Rush
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Old 04-07-2009, 01:34 PM   #6
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Quote:
Originally Posted by BonoVoxSupastar View Post
I was just listening to Rush and he was reacting to this speech. Obama made a statement about how the US is not a Judeo Christian country and the religion of Islam has shaped the whole world even the U.S. and Rush DUMBfoundedly asked, "what do you mean Obama, how has this religion shaped this country?" At that point Rush answered his own question, "Well I guess they did give us 9/11. I guess they did help shape that hole in NY."



Rush
and this guy is "the new face of the Republican Party"

thats right, i forgot they hate us cause we're free.
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Old 04-07-2009, 01:57 PM   #7
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Originally Posted by BonoVoxSupastar View Post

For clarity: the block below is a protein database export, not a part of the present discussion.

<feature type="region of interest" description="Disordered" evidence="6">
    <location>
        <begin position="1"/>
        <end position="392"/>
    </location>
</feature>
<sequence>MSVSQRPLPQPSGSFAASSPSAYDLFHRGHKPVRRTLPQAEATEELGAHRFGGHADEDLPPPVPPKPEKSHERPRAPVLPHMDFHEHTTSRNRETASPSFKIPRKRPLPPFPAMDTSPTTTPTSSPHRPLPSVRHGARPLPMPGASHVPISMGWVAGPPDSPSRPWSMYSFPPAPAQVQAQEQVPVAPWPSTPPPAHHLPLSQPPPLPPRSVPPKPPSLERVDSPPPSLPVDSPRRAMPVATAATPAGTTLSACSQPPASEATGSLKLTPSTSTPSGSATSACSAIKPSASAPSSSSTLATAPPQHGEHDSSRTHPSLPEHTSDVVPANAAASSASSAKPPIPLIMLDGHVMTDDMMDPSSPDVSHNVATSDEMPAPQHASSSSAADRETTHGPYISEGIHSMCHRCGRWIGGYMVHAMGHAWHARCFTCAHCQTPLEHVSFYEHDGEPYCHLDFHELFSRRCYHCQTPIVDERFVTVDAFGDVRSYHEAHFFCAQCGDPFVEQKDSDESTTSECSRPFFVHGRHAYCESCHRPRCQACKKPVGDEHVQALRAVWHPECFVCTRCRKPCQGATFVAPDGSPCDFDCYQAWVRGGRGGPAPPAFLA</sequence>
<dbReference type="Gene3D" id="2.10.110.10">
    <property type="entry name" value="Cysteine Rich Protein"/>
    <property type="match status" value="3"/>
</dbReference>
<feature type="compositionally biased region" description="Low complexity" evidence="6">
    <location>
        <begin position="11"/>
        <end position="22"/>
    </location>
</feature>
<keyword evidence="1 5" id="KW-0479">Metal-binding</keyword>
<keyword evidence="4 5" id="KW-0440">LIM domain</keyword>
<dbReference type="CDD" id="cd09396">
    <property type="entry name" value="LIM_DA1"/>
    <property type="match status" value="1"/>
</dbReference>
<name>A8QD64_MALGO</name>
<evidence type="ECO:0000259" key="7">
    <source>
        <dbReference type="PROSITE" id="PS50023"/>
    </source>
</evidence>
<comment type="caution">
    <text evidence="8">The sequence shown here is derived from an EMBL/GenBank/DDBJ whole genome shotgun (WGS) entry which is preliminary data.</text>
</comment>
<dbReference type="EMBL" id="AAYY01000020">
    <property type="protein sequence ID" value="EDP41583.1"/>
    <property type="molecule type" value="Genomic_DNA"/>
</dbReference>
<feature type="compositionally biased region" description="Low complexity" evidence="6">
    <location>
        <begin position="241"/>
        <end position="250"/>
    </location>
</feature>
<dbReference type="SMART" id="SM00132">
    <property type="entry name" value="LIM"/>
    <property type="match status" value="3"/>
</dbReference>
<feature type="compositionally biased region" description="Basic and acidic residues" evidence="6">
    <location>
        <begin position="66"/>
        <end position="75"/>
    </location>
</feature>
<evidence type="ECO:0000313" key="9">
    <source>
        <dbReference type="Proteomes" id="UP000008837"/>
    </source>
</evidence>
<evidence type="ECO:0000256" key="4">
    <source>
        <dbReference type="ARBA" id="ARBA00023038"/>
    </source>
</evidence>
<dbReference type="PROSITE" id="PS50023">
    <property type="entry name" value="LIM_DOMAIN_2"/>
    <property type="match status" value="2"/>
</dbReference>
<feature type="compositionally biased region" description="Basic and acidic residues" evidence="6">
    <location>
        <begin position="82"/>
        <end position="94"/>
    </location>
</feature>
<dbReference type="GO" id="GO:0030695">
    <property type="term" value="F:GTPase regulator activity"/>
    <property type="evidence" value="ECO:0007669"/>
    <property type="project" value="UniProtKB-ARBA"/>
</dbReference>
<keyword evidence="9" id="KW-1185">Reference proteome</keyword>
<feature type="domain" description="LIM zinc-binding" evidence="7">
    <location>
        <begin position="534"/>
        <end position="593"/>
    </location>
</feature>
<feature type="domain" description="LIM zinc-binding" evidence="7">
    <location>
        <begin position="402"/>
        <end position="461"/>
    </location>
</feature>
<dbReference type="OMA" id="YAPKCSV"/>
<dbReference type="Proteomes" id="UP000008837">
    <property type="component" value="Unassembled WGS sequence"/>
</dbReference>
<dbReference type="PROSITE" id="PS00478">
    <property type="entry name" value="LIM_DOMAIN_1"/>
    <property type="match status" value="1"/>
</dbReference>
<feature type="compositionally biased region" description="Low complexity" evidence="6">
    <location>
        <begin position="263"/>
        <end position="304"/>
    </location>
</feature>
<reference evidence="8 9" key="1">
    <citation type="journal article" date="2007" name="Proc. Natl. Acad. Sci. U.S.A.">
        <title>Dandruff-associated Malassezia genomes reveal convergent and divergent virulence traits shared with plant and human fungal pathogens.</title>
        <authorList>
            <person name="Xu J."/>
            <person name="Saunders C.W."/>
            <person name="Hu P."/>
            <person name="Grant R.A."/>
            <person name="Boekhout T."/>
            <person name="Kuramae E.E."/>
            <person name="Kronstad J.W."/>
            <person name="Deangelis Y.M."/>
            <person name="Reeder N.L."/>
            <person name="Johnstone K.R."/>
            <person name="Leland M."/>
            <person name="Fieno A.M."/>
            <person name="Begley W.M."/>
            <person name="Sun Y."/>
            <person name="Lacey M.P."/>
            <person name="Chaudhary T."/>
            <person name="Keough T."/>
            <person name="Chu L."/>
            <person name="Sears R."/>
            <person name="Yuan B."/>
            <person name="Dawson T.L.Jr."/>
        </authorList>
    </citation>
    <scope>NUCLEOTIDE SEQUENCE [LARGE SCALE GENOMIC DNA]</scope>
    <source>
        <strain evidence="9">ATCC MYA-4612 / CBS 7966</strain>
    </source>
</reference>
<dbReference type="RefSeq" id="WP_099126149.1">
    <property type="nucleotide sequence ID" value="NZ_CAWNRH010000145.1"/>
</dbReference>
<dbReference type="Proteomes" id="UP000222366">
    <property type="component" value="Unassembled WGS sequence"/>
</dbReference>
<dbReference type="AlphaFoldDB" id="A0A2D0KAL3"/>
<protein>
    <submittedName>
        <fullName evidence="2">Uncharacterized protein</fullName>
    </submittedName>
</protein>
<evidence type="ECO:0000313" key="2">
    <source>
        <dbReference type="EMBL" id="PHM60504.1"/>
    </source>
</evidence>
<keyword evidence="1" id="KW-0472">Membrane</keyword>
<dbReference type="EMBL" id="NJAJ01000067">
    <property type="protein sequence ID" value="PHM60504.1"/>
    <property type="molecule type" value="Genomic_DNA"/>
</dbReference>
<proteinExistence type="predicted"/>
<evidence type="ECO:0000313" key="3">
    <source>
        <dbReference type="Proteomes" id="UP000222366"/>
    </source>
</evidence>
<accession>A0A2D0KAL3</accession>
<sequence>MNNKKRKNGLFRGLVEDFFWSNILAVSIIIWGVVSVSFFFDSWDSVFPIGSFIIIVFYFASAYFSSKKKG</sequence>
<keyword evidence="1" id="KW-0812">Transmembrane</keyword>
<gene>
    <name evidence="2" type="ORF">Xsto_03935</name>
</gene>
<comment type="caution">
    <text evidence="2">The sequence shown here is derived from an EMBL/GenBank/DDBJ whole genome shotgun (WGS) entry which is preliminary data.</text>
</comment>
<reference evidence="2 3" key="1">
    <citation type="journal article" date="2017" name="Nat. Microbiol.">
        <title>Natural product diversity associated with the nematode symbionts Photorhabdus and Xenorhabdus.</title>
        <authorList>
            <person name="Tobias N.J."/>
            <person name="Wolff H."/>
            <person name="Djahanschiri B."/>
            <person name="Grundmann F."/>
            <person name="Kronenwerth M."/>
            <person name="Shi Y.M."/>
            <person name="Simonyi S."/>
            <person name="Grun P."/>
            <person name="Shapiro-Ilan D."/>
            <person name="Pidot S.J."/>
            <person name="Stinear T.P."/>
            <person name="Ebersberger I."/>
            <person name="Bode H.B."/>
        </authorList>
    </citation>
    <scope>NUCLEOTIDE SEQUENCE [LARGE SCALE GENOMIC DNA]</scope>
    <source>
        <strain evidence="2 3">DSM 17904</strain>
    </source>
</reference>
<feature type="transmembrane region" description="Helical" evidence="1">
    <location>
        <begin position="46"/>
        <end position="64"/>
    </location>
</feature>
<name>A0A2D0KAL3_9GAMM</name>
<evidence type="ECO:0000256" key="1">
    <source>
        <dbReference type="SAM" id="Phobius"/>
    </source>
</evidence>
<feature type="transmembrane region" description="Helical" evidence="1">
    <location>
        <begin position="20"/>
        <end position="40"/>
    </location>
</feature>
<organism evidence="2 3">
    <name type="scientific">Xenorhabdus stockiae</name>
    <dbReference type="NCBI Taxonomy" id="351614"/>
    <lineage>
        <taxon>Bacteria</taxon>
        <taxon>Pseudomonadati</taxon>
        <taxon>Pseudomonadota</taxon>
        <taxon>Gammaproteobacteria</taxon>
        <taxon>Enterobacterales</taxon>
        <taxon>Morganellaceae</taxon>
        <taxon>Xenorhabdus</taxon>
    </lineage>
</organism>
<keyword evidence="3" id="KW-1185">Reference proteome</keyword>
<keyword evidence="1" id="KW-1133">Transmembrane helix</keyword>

Rush DUMBfoundedly asked, "what do you mean Obama, how has this religion shaped this country?"
Well, really, all I'd need to do is drop one name:

Averroes - Wikipedia, the free encyclopedia

Averroës is a 12th century Andalusian Muslim scholar considered to be the "founding father" of Western secularism, along with being a noted influence on the writings of St. Thomas Aquinas, who is probably the most important medieval Catholic scholar; and, since Aquinas predated the Reformation by several centuries, he'd be an important figure in Christianity, as a whole.

Ultimately, whether one wants to call the U.S. a "secular" nation or a "Judeo-Christian" nation, either way Averroës would still have had an indirect hand in shaping the nation, since he influenced both aspects.
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Old 04-07-2009, 04:53 PM   #8
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but the fact is that The US is based on Judeo-christian principles, our constitution is based on biblical principals:

Quote:
"Our laws and our institutions must necessarily be based upon and embody the teachings of the Redeemer of mankind. It is impossible that it should be otherwise; and in this sense and to this extent our civilization and our institutions are emphatically Christian." - United States Supreme Court, 1892.